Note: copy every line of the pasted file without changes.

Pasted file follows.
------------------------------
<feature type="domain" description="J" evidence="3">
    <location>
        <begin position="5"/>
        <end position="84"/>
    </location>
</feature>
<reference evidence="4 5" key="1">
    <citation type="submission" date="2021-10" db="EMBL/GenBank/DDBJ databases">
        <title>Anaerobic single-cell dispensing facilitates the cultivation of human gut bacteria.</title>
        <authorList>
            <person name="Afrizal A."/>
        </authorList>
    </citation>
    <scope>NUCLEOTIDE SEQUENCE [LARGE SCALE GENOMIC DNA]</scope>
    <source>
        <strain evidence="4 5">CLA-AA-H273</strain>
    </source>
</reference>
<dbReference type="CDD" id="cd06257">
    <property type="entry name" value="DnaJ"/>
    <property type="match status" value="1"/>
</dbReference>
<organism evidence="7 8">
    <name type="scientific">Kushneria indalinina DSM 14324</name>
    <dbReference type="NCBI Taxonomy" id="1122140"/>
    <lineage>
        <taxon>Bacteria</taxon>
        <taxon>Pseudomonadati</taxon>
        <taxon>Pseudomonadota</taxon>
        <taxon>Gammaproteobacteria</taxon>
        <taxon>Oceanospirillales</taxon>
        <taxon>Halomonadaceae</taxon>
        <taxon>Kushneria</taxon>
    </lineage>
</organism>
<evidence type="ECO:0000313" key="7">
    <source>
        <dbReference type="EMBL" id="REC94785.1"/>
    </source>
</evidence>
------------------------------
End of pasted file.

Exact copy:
<feature type="domain" description="J" evidence="3">
    <location>
        <begin position="5"/>
        <end position="84"/>
    </location>
</feature>
<reference evidence="4 5" key="1">
    <citation type="submission" date="2021-10" db="EMBL/GenBank/DDBJ databases">
        <title>Anaerobic single-cell dispensing facilitates the cultivation of human gut bacteria.</title>
        <authorList>
            <person name="Afrizal A."/>
        </authorList>
    </citation>
    <scope>NUCLEOTIDE SEQUENCE [LARGE SCALE GENOMIC DNA]</scope>
    <source>
        <strain evidence="4 5">CLA-AA-H273</strain>
    </source>
</reference>
<dbReference type="CDD" id="cd06257">
    <property type="entry name" value="DnaJ"/>
    <property type="match status" value="1"/>
</dbReference>
<organism evidence="7 8">
    <name type="scientific">Kushneria indalinina DSM 14324</name>
    <dbReference type="NCBI Taxonomy" id="1122140"/>
    <lineage>
        <taxon>Bacteria</taxon>
        <taxon>Pseudomonadati</taxon>
        <taxon>Pseudomonadota</taxon>
        <taxon>Gammaproteobacteria</taxon>
        <taxon>Oceanospirillales</taxon>
        <taxon>Halomonadaceae</taxon>
        <taxon>Kushneria</taxon>
    </lineage>
</organism>
<evidence type="ECO:0000313" key="7">
    <source>
        <dbReference type="EMBL" id="REC94785.1"/>
    </source>
</evidence>